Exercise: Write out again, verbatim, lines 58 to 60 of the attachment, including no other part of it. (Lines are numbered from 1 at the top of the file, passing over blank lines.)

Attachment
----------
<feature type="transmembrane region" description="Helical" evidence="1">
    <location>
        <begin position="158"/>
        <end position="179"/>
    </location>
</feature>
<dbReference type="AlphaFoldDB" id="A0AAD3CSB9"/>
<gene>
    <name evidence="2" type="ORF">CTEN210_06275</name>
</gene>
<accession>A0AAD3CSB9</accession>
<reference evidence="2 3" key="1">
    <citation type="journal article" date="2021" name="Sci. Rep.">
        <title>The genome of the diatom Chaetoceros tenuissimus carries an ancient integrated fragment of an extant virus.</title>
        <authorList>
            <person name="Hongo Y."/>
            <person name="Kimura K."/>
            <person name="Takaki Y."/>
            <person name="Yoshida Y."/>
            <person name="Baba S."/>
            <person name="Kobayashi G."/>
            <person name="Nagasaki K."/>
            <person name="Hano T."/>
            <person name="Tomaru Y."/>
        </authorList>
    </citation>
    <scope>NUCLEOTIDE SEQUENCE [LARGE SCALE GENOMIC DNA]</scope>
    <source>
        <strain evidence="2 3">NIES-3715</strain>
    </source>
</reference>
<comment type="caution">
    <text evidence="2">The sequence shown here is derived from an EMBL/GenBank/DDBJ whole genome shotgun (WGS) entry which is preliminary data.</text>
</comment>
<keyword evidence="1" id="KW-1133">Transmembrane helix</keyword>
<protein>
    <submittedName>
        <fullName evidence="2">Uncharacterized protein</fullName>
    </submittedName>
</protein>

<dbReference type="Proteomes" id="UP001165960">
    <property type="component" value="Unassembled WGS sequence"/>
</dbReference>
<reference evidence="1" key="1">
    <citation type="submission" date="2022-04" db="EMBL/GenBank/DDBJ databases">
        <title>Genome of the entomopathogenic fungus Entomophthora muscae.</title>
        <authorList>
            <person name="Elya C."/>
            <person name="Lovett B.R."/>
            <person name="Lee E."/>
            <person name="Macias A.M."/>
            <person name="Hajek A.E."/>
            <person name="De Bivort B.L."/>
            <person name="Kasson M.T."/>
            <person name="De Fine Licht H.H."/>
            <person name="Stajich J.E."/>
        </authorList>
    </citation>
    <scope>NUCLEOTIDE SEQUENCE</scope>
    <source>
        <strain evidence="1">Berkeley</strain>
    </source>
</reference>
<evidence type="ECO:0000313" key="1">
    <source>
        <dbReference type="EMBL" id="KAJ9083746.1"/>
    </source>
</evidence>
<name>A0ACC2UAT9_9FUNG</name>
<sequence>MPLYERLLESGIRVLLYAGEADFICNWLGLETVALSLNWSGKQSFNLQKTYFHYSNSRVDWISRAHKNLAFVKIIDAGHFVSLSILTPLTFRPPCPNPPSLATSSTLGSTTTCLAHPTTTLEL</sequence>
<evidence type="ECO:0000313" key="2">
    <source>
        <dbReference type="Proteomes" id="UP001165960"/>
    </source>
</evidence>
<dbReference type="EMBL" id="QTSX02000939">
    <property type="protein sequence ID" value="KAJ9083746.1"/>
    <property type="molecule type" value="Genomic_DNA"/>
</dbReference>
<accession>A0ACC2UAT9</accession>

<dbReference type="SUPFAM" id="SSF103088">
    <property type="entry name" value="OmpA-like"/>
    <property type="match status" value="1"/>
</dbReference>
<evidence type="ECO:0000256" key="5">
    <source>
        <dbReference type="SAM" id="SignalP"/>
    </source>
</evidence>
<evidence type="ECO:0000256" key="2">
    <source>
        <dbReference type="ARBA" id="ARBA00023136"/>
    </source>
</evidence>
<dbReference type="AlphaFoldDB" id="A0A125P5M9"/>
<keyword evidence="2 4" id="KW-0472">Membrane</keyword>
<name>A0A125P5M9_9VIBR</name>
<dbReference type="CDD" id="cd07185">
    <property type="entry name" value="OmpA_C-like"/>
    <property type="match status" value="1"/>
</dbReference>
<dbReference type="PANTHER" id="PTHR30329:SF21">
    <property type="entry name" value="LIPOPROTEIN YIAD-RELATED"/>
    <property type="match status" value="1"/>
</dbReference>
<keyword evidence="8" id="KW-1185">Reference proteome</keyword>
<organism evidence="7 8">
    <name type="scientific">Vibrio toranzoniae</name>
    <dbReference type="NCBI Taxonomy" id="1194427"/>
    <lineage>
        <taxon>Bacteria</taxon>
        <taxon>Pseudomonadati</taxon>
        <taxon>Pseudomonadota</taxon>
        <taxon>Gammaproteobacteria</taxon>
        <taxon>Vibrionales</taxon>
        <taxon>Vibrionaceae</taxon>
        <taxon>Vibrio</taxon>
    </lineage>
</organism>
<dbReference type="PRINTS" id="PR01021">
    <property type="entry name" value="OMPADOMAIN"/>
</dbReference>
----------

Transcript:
    </citation>
    <scope>NUCLEOTIDE SEQUENCE</scope>
    <source>